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Employer Deductions From Employee Wages in Ontario

In the Employment Standards Act, 2000 (ESA), there are rules for how employers are permitted to make deductions from their employee’s wages.

What’s the Difference Between Salary and Wages?

Salary is not defined in the ESA, but a definition can be found in the Merriam-Webster Dictionary as “fixed compensation paid regularly for services”. In the Ontario Wages Act, “wages” is defined as wages or salary. Practically, wages include an employee’s salary or hourly pay, depending on the nature of the employment agreement. This understanding is important because the ESA allows for deductions that are specific to wages. Certain forms of compensation that employees may receive, that are not considered wages, are subject to slightly different rules.

In the ESA, wages are defined as:

  • (a)  monetary remuneration payable by an employer to an employee under the terms of an employment contract, oral or written, express or implied,
  • (b)  any payment required to be made by an employer to an employee under this Act, and
  • (c)  any allowances for room or board under an employment contract or prescribed allowances

Within the same definition, the ESA also describes what is not considered an employee’s wages. Excluded from wages are tips; gifts or bonuses that are given at the discretion of the employer; expenses and travel allowances; and employer contributions to benefit plans. Under this definition, any payment required under the ESA is considered part of employees’ wages. This means that vacation pay, for example, would be part of an employee’s wages, but a service worker’s tips would not be.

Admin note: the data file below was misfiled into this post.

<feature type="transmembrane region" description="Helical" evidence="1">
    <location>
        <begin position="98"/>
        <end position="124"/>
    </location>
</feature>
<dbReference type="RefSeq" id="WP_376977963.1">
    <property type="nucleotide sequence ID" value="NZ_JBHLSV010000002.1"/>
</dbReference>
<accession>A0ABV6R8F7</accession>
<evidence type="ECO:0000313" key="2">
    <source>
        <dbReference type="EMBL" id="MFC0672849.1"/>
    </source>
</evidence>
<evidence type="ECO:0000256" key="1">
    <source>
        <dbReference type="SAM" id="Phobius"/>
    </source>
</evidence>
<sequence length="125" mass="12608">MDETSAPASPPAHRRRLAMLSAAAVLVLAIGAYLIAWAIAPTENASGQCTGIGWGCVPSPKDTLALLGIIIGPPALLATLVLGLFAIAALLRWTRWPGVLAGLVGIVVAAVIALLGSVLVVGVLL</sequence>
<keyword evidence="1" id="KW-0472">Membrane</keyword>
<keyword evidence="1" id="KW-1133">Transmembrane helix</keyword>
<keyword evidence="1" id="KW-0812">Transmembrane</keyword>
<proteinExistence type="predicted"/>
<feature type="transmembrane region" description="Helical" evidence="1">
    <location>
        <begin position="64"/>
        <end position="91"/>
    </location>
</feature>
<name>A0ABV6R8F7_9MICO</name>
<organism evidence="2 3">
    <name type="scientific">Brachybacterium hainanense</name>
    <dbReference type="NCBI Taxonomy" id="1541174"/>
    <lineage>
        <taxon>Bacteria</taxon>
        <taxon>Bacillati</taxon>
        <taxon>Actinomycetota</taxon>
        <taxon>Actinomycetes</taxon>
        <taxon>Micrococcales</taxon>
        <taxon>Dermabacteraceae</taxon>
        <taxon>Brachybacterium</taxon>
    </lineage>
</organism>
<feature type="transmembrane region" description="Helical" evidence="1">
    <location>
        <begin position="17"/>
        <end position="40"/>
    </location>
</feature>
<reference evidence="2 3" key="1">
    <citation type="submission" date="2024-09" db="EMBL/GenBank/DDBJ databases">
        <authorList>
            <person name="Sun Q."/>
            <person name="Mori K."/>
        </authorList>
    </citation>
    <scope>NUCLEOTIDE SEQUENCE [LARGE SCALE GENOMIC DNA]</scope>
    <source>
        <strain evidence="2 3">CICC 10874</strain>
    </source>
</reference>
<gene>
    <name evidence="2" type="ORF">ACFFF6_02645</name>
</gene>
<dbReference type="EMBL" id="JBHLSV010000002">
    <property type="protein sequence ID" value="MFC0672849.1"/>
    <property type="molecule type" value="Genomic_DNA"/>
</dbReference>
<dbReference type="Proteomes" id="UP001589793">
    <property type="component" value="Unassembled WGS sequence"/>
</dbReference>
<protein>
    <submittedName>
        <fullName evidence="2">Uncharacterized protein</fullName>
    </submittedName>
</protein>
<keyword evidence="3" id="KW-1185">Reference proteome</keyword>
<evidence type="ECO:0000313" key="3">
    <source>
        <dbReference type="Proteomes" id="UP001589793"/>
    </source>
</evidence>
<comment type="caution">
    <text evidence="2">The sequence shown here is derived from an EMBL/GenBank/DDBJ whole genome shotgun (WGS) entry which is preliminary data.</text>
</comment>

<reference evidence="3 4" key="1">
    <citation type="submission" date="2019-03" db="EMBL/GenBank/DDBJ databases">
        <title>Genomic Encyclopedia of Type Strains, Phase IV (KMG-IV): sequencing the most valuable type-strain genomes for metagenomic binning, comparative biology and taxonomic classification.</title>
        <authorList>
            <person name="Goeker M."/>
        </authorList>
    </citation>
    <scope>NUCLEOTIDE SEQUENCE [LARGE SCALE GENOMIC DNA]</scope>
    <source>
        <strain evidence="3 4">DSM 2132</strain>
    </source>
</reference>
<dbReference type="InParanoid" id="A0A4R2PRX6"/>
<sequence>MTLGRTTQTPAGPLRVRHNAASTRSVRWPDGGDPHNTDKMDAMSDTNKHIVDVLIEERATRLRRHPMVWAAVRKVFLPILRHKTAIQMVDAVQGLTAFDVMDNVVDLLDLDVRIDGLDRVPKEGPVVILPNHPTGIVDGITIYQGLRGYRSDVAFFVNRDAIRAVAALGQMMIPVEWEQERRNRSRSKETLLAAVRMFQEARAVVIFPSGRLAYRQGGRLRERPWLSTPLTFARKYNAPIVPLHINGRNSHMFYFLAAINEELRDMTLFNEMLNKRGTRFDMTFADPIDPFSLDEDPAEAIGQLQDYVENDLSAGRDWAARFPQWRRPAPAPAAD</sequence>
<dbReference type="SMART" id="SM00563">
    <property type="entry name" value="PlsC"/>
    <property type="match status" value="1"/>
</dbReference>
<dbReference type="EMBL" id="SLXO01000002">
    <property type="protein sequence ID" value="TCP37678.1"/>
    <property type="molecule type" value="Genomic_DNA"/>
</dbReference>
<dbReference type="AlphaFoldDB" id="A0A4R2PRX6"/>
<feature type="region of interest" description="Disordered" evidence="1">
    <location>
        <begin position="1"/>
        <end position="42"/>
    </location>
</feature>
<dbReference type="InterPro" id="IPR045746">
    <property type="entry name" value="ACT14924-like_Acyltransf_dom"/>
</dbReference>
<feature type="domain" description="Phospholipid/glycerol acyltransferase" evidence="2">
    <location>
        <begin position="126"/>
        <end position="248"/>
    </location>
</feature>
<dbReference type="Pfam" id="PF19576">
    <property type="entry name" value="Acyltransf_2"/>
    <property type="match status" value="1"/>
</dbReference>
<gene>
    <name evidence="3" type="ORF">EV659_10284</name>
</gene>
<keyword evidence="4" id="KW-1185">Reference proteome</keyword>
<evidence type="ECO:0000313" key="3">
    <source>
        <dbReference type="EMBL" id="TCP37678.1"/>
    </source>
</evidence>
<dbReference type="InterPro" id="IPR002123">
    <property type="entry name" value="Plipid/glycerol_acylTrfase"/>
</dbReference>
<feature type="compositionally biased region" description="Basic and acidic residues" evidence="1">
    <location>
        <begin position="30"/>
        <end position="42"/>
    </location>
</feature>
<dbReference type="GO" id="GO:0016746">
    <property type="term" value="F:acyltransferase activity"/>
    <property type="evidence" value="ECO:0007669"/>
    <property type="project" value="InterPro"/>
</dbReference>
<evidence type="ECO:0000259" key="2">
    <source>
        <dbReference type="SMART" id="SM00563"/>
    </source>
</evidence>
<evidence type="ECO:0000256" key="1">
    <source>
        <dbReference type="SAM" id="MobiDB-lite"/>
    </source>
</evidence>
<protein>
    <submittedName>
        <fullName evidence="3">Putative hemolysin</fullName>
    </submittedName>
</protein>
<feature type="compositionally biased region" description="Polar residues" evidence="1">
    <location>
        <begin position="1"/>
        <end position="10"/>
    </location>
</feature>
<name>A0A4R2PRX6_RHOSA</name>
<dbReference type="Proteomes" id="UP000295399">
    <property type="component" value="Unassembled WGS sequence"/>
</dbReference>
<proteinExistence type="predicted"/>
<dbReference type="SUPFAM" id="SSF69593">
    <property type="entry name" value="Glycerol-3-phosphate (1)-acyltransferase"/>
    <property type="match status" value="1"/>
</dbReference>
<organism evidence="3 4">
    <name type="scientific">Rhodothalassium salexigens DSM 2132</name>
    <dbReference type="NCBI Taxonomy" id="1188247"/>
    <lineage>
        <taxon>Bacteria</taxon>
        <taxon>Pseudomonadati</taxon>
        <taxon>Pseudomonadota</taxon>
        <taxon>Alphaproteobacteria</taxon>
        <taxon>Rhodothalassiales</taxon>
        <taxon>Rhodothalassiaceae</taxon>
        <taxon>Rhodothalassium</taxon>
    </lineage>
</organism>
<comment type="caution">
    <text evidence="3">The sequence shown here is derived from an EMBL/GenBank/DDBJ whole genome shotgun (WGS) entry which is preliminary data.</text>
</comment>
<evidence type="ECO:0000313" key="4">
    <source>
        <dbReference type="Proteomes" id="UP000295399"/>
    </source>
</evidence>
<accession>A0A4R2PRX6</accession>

When employers pay employees wages, they must provide a statement of wages. Under section 12 of the ESA, employers are required to give employees a written wage statement, either on paper or by electronic mail, that includes:

  • The dates of the pay period
  • If applicable, the wage rate
  • The gross amount of wages
  • The amount and purpose of any deductions
  • Any amount that pertains to coverage of room and board
  • The net wages

Therefore, it is required that employers give detailed information within employees’ wage statements about deductions that are made, the amounts that are deducted, and the purposes of each deduction.

What Can Employers Deduct From an Employee’s Wages Under the ESA?

Employers are not allowed to make deductions from employees’ wages unless authorized under section 13 of the ESA. This authorization may come from a statute, court order, or written authorization from an employee:

  • Statutory authorization is common, typically in the form of employers making deductions for income tax, Canada Pension Plan contributions, and employment insurance premiums.
  • A court order may allow deductions in the form of garnishment of an employee’s wages, subject to limits outlined in section 7 of the Wages Act. Wages can be garnished with up to a maximum of 20% for debts and up to a maximum of 50% for an order of support.